After protracted discussions in the Mixes Armistice Commission as well as in the Special Committee, satisfactory agreements on both issues mentioned above were reached. Under these arrangements the dividing line between the Eastern and the Western Front now ends at a point on the Red Sea Gulf of Aqaba, half way between the international boundaries of Trans-Jordan and Egypt. The Negev area udder Israeli control in the Western Front includes ail land outside the Gaza strip; the area included in the Gaza-Rafah strip is under Egyptian control; the Egyptian territory immediately southward of the Gaza strip is included into the area in which only defensive forces are permitted. The reason for the protracted discussions that took place in connexion with the determination of the line separating the Western and Eastern fronts in the Negev may be summarized as follows: On or about 10 March 1949 the Israelis advanced into the Gulf of Aqaba area and established a settlement at Um Reshresh and an outpost at Bir Qattar in the Western zone. The establishment of this outpost at Bir Qattar took place after the signing of the Egyptian-Israeli General Armistice Agreement. The Israelis were interested in having the line drawn so as to place this outpost in the Eastern Front area. This matter is now being discussed in the Mixed Armistice Commission.
The problem of establishing and guarding the demarcation line separating the Gaza Strip from the Israeli-held Negev area, proved a vexing one: largely due to the presence of more than 200,000 Arab refugees in this Gaza area. It is naturally difficult to prevent people living on a bare subsistence level, and far too often below it, from crossing lines beyond which they hope to find a few blades of grass for their hungry sheep, or a few dry twigs for fuel. In addition, there have also occurred occasional nightly clandestine excursions between Gaza and Hebron which must be considered as smuggling excursions. These latter activities are largely motivated by the great discrepancy of prices prevailing in the two areas.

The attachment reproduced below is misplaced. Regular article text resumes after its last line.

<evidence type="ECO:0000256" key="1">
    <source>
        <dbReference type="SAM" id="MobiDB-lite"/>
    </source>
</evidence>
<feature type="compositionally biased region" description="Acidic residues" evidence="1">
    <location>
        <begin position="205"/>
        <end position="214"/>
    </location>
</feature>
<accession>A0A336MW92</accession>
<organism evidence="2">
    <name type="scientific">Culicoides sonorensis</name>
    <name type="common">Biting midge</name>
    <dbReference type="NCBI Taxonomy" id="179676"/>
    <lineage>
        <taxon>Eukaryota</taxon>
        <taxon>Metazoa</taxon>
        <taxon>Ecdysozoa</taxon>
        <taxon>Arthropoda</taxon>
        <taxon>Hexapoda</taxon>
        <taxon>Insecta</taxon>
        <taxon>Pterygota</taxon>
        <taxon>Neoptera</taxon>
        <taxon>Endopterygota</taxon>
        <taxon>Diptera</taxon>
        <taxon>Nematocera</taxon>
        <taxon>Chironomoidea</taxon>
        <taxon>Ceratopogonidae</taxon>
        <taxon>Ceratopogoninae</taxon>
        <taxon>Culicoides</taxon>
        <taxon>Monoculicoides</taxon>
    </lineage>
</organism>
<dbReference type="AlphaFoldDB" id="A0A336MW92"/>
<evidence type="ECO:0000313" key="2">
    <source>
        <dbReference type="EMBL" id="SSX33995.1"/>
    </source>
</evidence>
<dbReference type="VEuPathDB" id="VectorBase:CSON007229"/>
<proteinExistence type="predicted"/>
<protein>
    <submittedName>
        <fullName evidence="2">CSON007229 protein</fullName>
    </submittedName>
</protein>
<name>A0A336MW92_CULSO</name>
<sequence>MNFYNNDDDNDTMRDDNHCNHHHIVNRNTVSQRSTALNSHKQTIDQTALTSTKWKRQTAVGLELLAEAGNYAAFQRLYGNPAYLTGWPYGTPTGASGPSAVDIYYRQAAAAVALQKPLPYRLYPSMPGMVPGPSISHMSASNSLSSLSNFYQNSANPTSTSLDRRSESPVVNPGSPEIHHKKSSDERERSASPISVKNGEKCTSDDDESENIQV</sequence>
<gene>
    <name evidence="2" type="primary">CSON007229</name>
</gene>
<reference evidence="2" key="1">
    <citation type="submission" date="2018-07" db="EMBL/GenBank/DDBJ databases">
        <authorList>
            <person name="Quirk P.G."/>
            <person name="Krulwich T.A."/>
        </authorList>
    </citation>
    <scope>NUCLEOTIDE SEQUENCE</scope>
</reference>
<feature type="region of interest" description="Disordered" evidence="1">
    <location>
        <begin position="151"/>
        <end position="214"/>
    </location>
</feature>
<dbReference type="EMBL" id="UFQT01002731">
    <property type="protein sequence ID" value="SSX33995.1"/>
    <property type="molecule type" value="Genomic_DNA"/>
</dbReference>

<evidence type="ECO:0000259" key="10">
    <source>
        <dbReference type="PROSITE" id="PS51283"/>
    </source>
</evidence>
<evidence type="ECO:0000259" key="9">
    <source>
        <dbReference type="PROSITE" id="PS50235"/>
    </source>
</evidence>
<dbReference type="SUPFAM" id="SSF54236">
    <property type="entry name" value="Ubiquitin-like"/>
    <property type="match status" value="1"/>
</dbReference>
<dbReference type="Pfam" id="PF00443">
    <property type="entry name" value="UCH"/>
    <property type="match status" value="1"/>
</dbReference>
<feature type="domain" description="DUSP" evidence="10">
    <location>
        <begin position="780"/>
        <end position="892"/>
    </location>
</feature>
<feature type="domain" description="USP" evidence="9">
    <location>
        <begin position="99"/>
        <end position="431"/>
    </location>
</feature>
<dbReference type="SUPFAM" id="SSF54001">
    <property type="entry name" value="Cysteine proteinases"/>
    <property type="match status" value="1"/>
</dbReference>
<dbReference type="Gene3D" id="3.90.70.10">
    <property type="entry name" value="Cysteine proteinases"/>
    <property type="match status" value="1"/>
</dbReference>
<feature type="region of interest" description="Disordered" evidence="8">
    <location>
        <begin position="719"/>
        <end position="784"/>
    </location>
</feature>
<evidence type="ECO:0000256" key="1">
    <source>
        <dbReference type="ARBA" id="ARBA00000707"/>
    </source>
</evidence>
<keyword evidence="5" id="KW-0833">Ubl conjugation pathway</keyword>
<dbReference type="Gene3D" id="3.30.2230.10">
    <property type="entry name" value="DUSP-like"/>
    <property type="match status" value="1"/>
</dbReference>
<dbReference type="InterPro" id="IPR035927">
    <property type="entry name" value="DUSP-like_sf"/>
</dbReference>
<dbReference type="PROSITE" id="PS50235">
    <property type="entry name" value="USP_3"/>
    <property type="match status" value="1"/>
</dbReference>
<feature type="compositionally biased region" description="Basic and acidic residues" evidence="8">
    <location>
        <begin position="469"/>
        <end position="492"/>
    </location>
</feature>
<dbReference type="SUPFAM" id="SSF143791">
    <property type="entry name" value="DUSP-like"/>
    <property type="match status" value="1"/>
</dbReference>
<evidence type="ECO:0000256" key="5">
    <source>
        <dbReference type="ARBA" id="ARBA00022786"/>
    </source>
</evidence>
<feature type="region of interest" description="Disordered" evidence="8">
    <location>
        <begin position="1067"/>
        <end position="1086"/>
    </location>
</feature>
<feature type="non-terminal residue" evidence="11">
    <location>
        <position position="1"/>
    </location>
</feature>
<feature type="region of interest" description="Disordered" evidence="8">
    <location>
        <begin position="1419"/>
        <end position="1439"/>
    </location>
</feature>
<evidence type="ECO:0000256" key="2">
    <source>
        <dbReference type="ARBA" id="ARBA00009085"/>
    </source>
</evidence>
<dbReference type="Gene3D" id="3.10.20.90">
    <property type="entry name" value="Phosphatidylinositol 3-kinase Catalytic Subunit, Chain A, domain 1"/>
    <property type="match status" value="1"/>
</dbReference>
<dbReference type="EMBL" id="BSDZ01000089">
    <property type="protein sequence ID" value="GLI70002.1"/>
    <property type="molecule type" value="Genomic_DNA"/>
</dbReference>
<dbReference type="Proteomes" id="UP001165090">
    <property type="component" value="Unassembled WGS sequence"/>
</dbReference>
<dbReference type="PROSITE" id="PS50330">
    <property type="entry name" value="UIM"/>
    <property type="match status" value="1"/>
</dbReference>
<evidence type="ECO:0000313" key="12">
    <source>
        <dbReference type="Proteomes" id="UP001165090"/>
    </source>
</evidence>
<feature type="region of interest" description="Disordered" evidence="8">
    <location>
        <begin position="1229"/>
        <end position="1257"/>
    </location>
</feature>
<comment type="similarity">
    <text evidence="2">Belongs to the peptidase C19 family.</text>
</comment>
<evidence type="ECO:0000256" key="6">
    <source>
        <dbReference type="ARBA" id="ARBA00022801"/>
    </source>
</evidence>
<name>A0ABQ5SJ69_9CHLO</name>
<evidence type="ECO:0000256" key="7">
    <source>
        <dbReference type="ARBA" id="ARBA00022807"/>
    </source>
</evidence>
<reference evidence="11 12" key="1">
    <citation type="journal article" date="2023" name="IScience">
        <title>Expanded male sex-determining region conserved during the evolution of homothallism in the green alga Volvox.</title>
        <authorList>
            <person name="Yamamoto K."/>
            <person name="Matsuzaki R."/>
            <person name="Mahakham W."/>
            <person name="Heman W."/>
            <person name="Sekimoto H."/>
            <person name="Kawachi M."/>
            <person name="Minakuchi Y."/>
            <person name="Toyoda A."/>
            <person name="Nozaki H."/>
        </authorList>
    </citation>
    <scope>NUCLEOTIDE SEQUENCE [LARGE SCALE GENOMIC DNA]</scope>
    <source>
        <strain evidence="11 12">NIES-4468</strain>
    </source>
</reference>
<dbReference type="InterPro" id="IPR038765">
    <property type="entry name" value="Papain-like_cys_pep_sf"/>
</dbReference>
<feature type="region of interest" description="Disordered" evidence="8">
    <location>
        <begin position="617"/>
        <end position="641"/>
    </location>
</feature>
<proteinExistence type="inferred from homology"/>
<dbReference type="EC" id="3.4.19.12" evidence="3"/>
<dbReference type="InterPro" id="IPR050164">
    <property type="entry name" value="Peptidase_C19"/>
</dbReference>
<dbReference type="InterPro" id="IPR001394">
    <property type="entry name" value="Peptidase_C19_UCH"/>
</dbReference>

The Mixed Armistice Commission had to deal with scores of complaints arising from these conditions and involving the death of Arabs and Israelis as well as many heads of livestock.
Most of these complaints concerned the shooting by Israelis of Arab civilians and livestock, said to have illegally crossed the demarcation lines. In the most serious case of this kind, Egypt complained that Israeli military Forces, On the 7 and 14 October, had shelled and machine-gunned the Arab villages of Abassan and Beit Hanun in Egyptian-controlled territory of the Gaza strip involving the death of seven and the wounding of twenty civilians. Israel on the other hand complained about border incidents which had resulted in the death of four Israeli settlers and the wounding of twenty others. To avoid such incidents in the future, the Mixed Armistice Commission finally decided to set up mixed border patrols comprised of officers and enlisted men from each side. These mixed teams are presently patrolling the demarcation line in jeeps and they seem to be working satisfactorily.
This Mixed Armistice Commission is handling many complaints submitted by both sides which theoretically are beyond the scope of the General Armistice Agreement. However, as the Mixed Armistice Commission is the only agency that is qualified to clear up such complaints, both sides desire to make use of this medium.
The first year of the existence of this Agreement will expire on 23 February
1950. Although there have been many complaints submitted to the Mixed Armistice Commission which at times appeared insoluble due to the stand taken by both sides, a solution, has eventually been arrived at and both sides were willing to accept it. It must be admitted that the General Armistice Agreement entered into by these two States had the desired effect, namely
to bring an end to the hostilities in order to facilitate the transition from the then imposed truce to permanent peace in Palestine. I cannot speak too highly of the conscientious endeavours of the members of the Egyptian-Israeli Delegations to the Mixed Armistice Commission to find satisfactory solutions to the complaints submitted by either side.
HASHEMITE JORDAN KINGDOM - ISRAELI MIXED ARMISTICE COMMISSION